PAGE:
Geology and natural history of the Mississippi River Gorge

River gorge history highlights 

  • Spanning from downtown Minneapolis to roughly Fort Snelling, our local river gorge is the only true gorge along the Mississippi'’s entire 2,350-mile length.
  • 45,000 to 12,000 years ago, during the last ice age, glaciers advanced and retreated many times over this area to slough away all the younger or top layers of rock formations.
  • The glaciers melted 12,000 years ago, forming an immense amount of water to create our current rivers.
  • Saint Anthony Falls was formed 12,000 years ago near what is now downtown Saint Paul. The falls receded upstream for 12,000 years to their current location near downtown Minneapolis.

Geologic layers of the gorge

[Graphic: The geologic layers of the Mississippi Gorge area]

• Glacial Till
This is our modern soil, sediment and till left from the movement of glaciers. It can be 100 feet thick in some areas.

• Platteville Limestone
This layer is approximately 30 feet thick and contains fossils from the floor of an Ordovician Period Ocean, which covered the area.

• Glenwood Formation
This is a very soft layer of shale, mainly remains from the Ordovician Sea.

• Saint Peter Sandstone
This is a softer sedimentary rock, which was easily carved away by the falls.

How the falls were formed

The gorge was formed from the turbulent water of Saint Anthony falls wearing away the lower soft layer of Saint Peter Sandstone and undercutting the layers of shale and limestone above. Top layers began to crumble and the falls retreated slowly upstream for 12,000 years to their current location in Minneapolis.

[Graphic: Geologic layers are worn away by water flowing over the falls.]

The falls continued this gradual carving action, receding at a rate of 4 feet per year and moving 10 miles upstream.

European settlers arrived in the 1800s while the falls were still receding. Wanting to preserve the falls as a source of power, they built a dam of sorts to stabilize the falls. If the falls were left to run naturally and continue their recession, eventually they would have smoothed out into rapids just north of downtown Minneapolis due to differences in streambed geology in that area.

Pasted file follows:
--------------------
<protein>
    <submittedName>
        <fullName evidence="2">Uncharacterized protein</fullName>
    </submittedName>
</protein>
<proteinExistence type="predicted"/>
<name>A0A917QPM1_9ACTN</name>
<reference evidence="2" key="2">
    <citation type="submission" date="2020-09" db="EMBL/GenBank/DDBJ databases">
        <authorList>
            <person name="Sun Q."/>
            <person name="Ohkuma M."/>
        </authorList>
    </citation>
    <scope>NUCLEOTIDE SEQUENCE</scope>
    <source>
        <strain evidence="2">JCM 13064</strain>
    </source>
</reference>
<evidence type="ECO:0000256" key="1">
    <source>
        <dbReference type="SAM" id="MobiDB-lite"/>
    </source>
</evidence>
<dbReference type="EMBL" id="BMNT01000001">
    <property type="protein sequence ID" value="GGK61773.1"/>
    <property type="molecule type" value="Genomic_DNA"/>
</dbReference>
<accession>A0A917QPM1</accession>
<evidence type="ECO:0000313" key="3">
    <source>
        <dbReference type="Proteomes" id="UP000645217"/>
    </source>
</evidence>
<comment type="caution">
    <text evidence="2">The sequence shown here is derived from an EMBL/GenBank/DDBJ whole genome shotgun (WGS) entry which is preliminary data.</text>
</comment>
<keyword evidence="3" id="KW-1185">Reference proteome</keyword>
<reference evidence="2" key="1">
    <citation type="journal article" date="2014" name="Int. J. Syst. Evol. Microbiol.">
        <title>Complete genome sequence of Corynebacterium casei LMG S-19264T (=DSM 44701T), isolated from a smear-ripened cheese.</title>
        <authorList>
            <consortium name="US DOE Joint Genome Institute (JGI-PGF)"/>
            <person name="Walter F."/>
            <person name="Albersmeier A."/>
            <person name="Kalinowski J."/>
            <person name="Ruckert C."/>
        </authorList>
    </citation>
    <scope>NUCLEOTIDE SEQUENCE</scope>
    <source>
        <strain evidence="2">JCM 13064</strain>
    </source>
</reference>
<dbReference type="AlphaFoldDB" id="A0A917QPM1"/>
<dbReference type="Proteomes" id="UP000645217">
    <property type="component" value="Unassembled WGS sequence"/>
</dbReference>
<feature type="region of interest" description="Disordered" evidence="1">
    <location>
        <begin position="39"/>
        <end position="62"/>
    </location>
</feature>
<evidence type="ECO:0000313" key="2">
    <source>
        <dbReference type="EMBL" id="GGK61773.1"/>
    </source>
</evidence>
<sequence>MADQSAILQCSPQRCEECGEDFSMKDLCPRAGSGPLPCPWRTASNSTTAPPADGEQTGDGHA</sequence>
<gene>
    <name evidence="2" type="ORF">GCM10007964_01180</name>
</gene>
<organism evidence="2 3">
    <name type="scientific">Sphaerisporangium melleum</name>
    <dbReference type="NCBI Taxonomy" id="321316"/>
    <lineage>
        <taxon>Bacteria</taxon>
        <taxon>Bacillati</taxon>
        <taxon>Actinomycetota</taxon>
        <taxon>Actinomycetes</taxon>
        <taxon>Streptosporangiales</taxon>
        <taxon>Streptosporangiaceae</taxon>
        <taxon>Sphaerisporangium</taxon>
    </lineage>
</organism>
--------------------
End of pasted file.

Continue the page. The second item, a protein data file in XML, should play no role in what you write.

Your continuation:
3,828 years ago, the falls were located somewhere near the Railroad Bridge in Seward. This can be figured out by measuring the distance from the current location of the falls to any given point. Calculate that distance in feet and then divide by 4 feet (since the falls retreated 4 ft/yr). You will then have the number of years since the falls were at that selected point. One last step is to subtract 132 years due to the fact that the falls were actually stabilized in 1870.

Current habitat and ecology

  • Birds of the River Gorge— 
    The gorge is used as a migration flyway for approximately 150 species of birds, including 45 nesting species; 40% of North America’s migratory waterfowl use the river gorge as a migration corridor. Local ornithologist Dave Zumeta has been tracking the bird species at key Minneapolis River Gorge sites for many years. Dave's work helps us evaluate the imporement in wildlife habitat provided by FMR's restoration and volunteer River Gorge Stewardship efforts as well as serving as an indicator of the overall health of our local stretch of the Mississippi flyway. 
  • Fish of the River Gorge 
    Historically 120 native fish species thrived in the rapids of the gorge, 30 are currently remaining. Konrad Schmidt compiled this list of fish species reported in the gorge, which extends from the original mouth of the Minnesota River at Fort Snelling to the upper Saint Anthony Falls Lock and Dam (River Miles 845.3- 853.9). Because of accessibility, the list also includes fishes reported in Minnehaha Creek downstream of the falls to the Mississippi River.
  • The primary native ecosystem consists of oak forest with open spaces of prairie plants. Current ecology consists mainly of deciduous forest. There are more fire-sensitive species found due to the suppression of fire. Some of these species include maples, elms, basswood, as well as invasives such as buckthorn.
  • Several human-induced problems are degrading the ecology of the gorge, such as exotic species, foot and bike traffic erosion, suppression of fire, re-routing of water (pavement and storm drains), and pollution in general.

Join the River Gorge Stewards!

Learn more or if you're ready to join the River Gorge Stewards email list, with 6-8 messages a year about upcoming River Gorge Stewards volunteer and educational events, contact FMR Volunteer Coordinator Amy Kilgore, akilgore@fmr.org or 651-222-2193 x31. 

 

 

 

Geology of the Gorge (52 KB PDF) — A PDF file containing much of the same information as this page.